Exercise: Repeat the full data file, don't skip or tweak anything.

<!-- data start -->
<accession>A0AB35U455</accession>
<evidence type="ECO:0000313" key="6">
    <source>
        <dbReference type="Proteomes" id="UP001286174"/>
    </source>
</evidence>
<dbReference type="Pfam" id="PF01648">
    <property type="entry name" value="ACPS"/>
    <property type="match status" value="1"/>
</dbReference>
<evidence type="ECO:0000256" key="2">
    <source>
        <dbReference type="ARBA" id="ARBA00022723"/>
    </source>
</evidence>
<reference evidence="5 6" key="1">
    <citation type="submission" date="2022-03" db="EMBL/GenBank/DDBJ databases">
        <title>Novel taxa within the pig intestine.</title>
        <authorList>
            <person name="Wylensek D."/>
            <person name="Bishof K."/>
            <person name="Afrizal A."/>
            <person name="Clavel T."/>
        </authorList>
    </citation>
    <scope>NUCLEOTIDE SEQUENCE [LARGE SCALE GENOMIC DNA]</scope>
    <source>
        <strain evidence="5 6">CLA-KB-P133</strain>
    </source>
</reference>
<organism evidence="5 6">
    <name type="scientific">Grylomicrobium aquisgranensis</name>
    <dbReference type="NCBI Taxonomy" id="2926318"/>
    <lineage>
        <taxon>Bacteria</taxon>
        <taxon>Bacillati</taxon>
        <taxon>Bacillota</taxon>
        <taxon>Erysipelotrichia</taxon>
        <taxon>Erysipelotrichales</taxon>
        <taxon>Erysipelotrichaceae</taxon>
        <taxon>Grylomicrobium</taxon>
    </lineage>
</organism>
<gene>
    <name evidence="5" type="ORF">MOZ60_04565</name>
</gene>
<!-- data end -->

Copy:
<accession>A0AB35U455</accession>
<evidence type="ECO:0000313" key="6">
    <source>
        <dbReference type="Proteomes" id="UP001286174"/>
    </source>
</evidence>
<dbReference type="Pfam" id="PF01648">
    <property type="entry name" value="ACPS"/>
    <property type="match status" value="1"/>
</dbReference>
<evidence type="ECO:0000256" key="2">
    <source>
        <dbReference type="ARBA" id="ARBA00022723"/>
    </source>
</evidence>
<reference evidence="5 6" key="1">
    <citation type="submission" date="2022-03" db="EMBL/GenBank/DDBJ databases">
        <title>Novel taxa within the pig intestine.</title>
        <authorList>
            <person name="Wylensek D."/>
            <person name="Bishof K."/>
            <person name="Afrizal A."/>
            <person name="Clavel T."/>
        </authorList>
    </citation>
    <scope>NUCLEOTIDE SEQUENCE [LARGE SCALE GENOMIC DNA]</scope>
    <source>
        <strain evidence="5 6">CLA-KB-P133</strain>
    </source>
</reference>
<organism evidence="5 6">
    <name type="scientific">Grylomicrobium aquisgranensis</name>
    <dbReference type="NCBI Taxonomy" id="2926318"/>
    <lineage>
        <taxon>Bacteria</taxon>
        <taxon>Bacillati</taxon>
        <taxon>Bacillota</taxon>
        <taxon>Erysipelotrichia</taxon>
        <taxon>Erysipelotrichales</taxon>
        <taxon>Erysipelotrichaceae</taxon>
        <taxon>Grylomicrobium</taxon>
    </lineage>
</organism>
<gene>
    <name evidence="5" type="ORF">MOZ60_04565</name>
</gene>